nanny or housekeeper. She's pretty enough, but not a
swimsuit model by any stretch of the imagination. Then
Byers jumps up and drops a kiss on her cheek.
"Michelle! How are you?"

"Fine, Johnny," she replies. "Come on, we can catch up
over supper; and you can introduce me to your

"Let's eat, ladies and gentlemen," Austin says firmly,
shepherding us all out of the lab and into the house.

"Michelle, this is Yves Harrow and Jimmy Bond," Byers
says. "Yves and Jimmy, this is Michelle, Parker and
Ashley James."

"Did the Master of Space and Time," Michelle indicates
Austin with a jerk of her head, "help you with your

"I'm making progress on it, Michelle."

Just as we enter the kitchen, Parker runs ahead of us.
"Wow, Mama, pisghetti! I want some!"

I watch in horror as the little boy reaches for the
pot on top of the stove. "Parker, no!" both his
parents call out in unison. But Austin is too far away
to reach the child and Michelle would risk injuring
their baby girl if she stepped in between her son and
the scalding water. To my amazement, it's Jimmy who
sees and reacts the quickest, grabbing the little boy
with one arm and the boiling pot with the opposite

Within moments, the danger is averted. Michelle has
thrust Ashley into Byers' arms and led Jimmy to the
sink, where she's putting his hand into a basin of
cold water. Austin is holding his son in his arms, but
telling him sternly that he must *NEVER* reach for
something on the stove. I make myself useful in the
only way I can think of, by wiping up the water that
has spilled on the floor.

Michelle regains her composure first. "Johnny, go
ahead and put Ashley in her high chair; Yves, you can
help him if he needs it. Parker, come here and
apologize to Mr. Bond and tell him thank you. He saved
you from being very seriously hurt."

"Tank you, Mister Bond," Parker says. "I torry."

"It's okay, Parker," Jimmy assures him. "But your
Daddy is right. You should never, ever touch things on
the stove."

"Mama tolds me dat," Parker replied. "I forgetted."

"You gonna be okay?" Austin asks, joining Michelle and
Jimmy at the sink.

"I'll live," Jimmy answers.

"Want us to run you up to the emergency room?" Austin
inquires. For a man who is supposed to dislike human
beings other than his wife and children, Austin is
doing a remarkable job of showing empathy for Jimmy.
On the other hand, maybe people who save his children
from physical harm get a special dispensation.

"It's not necessary. If you have some antibiotic
ointment and some sort of painkillers, it'll be okay."


"Right here," Michelle says, swinging open a high
cabinet with a child safety latch on it. She spread
ointment thickly on Jimmy's hand, then places a couple
of extra-strength Tylenol in his other palm and gives
him a glass of water.

Finally, we all sit down to eat. It's delicious and I
say so.

"Thank you," Michelle replies. "I enjoy cooking."

"You do all this yourself? You don't have servants?"

"We have a housekeeper who comes in twice a week to do
stuff like vacuuming, laundry and cleaning the
bathrooms," she says. "And we have maintenance guys
for the pool and yard. But I take care of my own
children and do my own cooking."

"Jimmy, do you need any help with your meal?" Austin
asks. "I noticed you were right-handed when we were in
the lab and that's the hand you burned."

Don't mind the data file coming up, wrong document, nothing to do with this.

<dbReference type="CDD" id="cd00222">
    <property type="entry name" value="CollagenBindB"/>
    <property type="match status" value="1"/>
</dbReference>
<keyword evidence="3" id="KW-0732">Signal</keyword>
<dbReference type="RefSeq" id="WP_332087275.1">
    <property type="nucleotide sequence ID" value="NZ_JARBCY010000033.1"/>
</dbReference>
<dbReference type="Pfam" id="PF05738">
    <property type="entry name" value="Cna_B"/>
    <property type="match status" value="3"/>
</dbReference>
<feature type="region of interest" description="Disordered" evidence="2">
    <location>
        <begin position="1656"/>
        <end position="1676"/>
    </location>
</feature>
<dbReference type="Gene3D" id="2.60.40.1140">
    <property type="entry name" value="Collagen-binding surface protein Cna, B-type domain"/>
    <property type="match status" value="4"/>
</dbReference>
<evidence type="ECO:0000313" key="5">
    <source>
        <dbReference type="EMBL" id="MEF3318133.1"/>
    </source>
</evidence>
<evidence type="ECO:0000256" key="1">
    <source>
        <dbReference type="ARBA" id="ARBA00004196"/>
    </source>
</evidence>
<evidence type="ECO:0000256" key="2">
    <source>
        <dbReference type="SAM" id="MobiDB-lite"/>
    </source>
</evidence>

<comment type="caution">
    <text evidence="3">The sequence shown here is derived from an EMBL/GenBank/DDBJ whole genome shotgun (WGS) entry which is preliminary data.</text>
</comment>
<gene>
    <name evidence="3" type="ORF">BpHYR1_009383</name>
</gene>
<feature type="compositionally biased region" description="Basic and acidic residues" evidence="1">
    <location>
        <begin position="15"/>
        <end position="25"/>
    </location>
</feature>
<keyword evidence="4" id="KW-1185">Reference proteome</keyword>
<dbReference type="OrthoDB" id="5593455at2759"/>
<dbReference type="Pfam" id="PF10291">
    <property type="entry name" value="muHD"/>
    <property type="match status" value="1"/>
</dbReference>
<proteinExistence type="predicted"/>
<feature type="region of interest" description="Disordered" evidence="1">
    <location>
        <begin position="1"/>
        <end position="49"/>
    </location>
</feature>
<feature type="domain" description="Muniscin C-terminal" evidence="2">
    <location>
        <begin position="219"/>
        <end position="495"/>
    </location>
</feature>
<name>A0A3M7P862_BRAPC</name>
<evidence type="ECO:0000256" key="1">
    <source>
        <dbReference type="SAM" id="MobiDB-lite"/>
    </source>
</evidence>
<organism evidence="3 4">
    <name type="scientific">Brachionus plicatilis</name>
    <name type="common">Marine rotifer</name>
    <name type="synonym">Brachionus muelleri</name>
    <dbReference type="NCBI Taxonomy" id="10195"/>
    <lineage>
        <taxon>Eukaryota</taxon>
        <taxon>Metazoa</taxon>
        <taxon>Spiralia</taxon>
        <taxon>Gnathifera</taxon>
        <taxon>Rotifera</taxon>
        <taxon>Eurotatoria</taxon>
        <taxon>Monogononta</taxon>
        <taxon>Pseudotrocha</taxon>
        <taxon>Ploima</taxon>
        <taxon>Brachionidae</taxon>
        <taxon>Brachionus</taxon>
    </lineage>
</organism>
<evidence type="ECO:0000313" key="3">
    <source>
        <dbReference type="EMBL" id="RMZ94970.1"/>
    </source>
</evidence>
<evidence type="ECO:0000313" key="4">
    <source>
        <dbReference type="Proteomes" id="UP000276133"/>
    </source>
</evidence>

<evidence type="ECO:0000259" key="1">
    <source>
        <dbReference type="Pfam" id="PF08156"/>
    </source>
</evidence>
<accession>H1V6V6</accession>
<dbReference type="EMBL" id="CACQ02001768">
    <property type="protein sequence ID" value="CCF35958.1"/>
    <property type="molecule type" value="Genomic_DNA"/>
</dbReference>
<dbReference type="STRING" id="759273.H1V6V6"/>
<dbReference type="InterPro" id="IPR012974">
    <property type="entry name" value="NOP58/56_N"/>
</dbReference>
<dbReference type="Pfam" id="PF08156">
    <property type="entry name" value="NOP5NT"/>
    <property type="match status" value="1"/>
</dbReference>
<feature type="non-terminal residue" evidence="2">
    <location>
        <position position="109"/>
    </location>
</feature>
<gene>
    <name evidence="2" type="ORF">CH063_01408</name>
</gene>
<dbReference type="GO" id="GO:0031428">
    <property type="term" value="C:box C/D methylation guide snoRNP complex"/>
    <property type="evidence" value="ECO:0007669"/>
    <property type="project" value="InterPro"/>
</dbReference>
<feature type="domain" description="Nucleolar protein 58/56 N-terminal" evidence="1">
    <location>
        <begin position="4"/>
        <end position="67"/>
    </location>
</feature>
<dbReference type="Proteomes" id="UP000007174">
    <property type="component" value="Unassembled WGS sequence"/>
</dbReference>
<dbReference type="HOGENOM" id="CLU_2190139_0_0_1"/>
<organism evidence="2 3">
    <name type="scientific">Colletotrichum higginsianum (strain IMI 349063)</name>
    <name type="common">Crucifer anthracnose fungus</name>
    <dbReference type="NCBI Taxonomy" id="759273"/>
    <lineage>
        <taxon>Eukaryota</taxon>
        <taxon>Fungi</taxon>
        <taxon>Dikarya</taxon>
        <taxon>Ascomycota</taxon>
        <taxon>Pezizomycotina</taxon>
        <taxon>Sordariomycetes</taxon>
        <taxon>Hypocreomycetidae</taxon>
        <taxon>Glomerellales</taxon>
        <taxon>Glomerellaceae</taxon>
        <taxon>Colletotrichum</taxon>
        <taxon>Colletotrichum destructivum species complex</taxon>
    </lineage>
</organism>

"No, I can eat okay with my left hand."

"Are you ambidextorous, Jimmy?" Byers asked.

"No, I only like women," Jimmy answers.

Michelle bursts into laughter at that remark. I open
my mouth to snap that she shouldn't be laughing at a
man who just injured himself saving her son, even if
he does get his vocabulary words a bit mangled, but
then catch sight of Jimmy's face. He's laughing right
along with her, as though the two of them share some
private joke. I suddenly realize that, in a way, they
probably do. I wonder how many of Austin's associates
other than Langley have called Michelle a moron? I bet
she and Jimmy are both used to being assumed to be the
stupidest person in the room. And, rather than resent
it, they both seem to get a kick out of the fact that
they're not quite as dumb as they're thought to be.

"Let me guess, Jimmy," Austin says. "You played some
sort of sport - I'd guess football, by your build, but
possibly baseball - at the collegiate level; maybe
even professionallly."

"Right," Jimmy agrees. "Football quarterback of my
high school and college teams. Then I was a third
string back up on nearly every team in the NFL for a
few years; I got traded so many times it got to where
I had to go out and by a newspaper every morning just
to remember what city I was in that month. How did you

"You have an unusally high level of physical
intelligence," Austin replies.

"You mean he has quick reflexes?" I inquire.

"It's more than that," Austin answers. "It's an
ability to react to what he sees before his brain is
finished processing it. I don't mean that as an
insult. There are multiple varieties of intelligence,
not just mental intelligence. Michelle, for instance,
has an extremely high degree of emotional
intelligence. She can be fooled by a false information
on a computer or in a book, but people can't lie to
her. She can always tell whether or not someone is
telling the truth."


It's late by the time we finish up in the lab. I'm
amazed that Austin was able to crack the encryption
code in a few hours, after I messed with it for days
and Langley and Frohike, together, couldn't make a
dent in it after several hours. He's even better than
I've always heard.

We wander back to the house and Michelle greets us
with a smile. "How's your hand, Jimmy?"

"Okay. I think the painkillers have really kicked in.
I'm sleepy."

"We'll head for a motel in just a minute, Jimmy,"
Byers tells him.

"No need," Michelle answers. "We've got two guest
bedrooms; one has a queen-sized bed and the other has
twin beds. Just feel free to set your own sleeping

I start to ask her what she means - naturally the guys
will take the room with two beds while I take the one
with only one - but then I remember what Byers had